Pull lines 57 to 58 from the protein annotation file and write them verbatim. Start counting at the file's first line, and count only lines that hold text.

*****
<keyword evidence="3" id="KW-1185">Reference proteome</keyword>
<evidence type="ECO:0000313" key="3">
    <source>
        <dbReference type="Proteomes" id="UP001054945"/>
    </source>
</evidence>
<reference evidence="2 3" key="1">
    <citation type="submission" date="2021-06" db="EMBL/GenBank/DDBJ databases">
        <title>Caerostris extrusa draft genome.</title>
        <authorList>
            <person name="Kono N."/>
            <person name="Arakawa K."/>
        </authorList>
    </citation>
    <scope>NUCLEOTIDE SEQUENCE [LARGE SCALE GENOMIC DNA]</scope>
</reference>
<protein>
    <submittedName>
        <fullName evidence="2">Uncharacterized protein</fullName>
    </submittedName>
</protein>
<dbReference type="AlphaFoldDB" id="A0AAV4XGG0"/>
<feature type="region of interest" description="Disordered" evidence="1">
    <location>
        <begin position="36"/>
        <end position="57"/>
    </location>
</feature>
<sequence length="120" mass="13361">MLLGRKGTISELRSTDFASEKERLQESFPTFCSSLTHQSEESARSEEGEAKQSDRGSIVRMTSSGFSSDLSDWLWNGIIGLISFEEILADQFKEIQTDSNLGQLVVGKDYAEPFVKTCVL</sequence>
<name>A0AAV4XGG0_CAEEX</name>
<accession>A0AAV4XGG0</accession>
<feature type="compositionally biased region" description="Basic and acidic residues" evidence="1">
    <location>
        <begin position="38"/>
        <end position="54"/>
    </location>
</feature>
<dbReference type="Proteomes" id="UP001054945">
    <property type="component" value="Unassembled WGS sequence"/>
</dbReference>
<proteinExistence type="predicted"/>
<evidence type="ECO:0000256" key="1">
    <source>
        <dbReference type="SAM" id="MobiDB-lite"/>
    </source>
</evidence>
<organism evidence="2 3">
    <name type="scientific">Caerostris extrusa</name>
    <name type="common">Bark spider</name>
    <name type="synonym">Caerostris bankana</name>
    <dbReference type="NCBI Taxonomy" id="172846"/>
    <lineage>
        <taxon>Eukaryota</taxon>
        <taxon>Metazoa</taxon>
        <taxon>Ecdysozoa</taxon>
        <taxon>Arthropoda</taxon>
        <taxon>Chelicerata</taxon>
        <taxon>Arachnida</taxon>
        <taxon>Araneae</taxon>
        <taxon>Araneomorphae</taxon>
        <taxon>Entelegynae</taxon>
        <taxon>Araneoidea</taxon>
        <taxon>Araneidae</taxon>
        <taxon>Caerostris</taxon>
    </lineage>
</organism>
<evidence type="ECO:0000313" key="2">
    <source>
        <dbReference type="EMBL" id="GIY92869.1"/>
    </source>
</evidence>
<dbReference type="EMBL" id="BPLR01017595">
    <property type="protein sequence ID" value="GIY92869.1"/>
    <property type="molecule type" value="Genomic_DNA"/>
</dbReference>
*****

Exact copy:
        <taxon>Chelicerata</taxon>
        <taxon>Arachnida</taxon>